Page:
Corner Weight Scales Home Made
Through the years Ive sought to get a set of Corner Scales and found them to be much too costly for
my budget-sized mind. I did, however, get the information to make my own.
The instructions are as follows:
1. Design a lever with a 36 length.
2. The A frame device should place the point on a bath scale using a Ό plate to spread the load.
3. The A frame base would rest on the floor.
4. A plate is used to carry the tire with the center point at exactly 9 from the center of the base.
5. Leverage is derived from 36 / 9 ratio to become 4.0 times factor. (I use 32/8 lever.)
6. Jack the car up and gently place it on the setup with the scale.
7. If it reads 250 pounds, than multiply by 4 for a total of 1,000 pounds on that one wheel.
My metal scrap heap included an old rusted fence base that formed the basis of my project. It measured 32 in length to the center lines of the end pipes. This means an eight inch tire center point (from the left) is needed in order to get a four to one multiplier.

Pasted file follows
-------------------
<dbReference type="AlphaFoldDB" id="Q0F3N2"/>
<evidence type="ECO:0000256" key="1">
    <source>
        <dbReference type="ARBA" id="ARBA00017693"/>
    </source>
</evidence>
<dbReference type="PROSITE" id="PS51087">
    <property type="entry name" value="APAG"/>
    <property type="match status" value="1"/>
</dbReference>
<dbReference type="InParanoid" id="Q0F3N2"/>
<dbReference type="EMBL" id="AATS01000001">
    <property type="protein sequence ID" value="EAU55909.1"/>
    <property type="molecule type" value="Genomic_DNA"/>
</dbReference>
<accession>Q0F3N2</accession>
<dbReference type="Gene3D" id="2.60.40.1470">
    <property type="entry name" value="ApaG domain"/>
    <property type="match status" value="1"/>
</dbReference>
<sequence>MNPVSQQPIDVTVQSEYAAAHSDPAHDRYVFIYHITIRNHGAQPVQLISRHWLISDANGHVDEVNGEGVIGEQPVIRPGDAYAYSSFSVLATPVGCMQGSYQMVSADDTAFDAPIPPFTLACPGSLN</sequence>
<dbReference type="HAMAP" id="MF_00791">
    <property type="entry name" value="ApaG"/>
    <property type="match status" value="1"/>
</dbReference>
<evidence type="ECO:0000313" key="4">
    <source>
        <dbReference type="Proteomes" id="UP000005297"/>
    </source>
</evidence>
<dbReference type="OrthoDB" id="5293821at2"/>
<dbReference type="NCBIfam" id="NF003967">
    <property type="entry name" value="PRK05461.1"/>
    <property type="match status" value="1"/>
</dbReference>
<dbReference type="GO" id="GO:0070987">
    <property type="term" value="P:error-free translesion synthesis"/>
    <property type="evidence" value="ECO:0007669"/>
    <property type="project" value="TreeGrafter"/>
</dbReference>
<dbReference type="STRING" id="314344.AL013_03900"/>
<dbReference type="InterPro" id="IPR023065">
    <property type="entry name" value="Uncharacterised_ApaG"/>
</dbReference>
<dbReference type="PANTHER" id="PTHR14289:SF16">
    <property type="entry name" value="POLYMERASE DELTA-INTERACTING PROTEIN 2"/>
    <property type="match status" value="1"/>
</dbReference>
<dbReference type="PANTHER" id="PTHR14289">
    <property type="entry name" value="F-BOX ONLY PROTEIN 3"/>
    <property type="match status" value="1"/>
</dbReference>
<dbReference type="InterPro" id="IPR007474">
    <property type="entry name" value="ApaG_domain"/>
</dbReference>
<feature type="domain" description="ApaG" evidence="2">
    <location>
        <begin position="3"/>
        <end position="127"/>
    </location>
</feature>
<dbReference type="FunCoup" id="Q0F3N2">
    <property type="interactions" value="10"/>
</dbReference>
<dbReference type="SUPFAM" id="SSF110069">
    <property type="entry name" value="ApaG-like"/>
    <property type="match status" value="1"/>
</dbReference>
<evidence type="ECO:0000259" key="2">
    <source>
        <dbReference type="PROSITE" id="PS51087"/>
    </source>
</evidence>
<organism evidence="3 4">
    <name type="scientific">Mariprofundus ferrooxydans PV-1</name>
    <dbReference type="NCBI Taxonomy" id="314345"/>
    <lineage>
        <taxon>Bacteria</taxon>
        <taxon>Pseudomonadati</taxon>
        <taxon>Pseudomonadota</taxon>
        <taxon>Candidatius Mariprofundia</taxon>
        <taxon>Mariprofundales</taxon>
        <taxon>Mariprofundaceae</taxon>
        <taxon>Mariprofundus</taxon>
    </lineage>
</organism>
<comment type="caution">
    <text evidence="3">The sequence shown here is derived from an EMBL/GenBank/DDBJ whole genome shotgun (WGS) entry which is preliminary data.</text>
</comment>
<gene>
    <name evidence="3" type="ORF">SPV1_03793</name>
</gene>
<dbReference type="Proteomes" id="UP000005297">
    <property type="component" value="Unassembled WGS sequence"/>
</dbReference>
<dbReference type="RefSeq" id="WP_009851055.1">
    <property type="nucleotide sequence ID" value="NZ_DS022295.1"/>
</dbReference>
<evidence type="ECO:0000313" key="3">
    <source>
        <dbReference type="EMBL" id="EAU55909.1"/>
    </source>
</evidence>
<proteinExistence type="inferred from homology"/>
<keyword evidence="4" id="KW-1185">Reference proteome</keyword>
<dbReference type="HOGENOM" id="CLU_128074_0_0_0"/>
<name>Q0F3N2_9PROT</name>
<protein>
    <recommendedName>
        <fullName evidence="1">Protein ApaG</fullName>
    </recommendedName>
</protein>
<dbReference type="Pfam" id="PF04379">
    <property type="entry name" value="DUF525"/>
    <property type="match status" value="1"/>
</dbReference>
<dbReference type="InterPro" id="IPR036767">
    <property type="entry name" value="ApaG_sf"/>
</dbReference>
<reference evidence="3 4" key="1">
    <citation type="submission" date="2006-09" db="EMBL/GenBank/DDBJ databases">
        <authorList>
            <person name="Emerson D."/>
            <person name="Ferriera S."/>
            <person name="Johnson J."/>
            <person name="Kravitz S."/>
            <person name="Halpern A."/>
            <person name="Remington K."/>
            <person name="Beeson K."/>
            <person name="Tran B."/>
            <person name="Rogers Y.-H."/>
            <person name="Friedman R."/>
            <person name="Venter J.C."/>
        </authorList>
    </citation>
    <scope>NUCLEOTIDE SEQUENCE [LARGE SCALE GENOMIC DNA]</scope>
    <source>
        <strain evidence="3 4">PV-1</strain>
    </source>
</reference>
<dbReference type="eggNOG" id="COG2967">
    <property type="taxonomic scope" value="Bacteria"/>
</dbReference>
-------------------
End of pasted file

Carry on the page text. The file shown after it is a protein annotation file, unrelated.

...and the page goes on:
Three tubes are added to steady the tire as a rack with the middle one forming the center line for the tire. These are welded in place. Two small blocks raise the rack to the same height as the scale (2.5) and are inside the two side rails of the tool. Reset the scale with the rack on the scale. This zeros out the frame weight.
Level all four wheels at the height of the setup (about 3.5). This insures more accurate readings. Raise the car once more and set the blocks, frame and scale in place. Make sure that the blocks are within the side tubes, and the other end is at the midpoint on the scale. The tire is located squarely on the center (8) tube.
MGTD rough weigh in: Rt front, 130# x 4 = 520# Rt rear, 84# x 4 = 336#.
Assumes right and left side are the same (theyre not) then 856 (520 + 336) twice is 1,712 pounds.
Factors to consider include the car is not level at all four corners, has no fuel in the tank, interior is missing, as is the folding top, windshield etc. My old 300# scale allows me to measure up to a 4,800 pound car. But it is a great exercise and now on to the Pantera.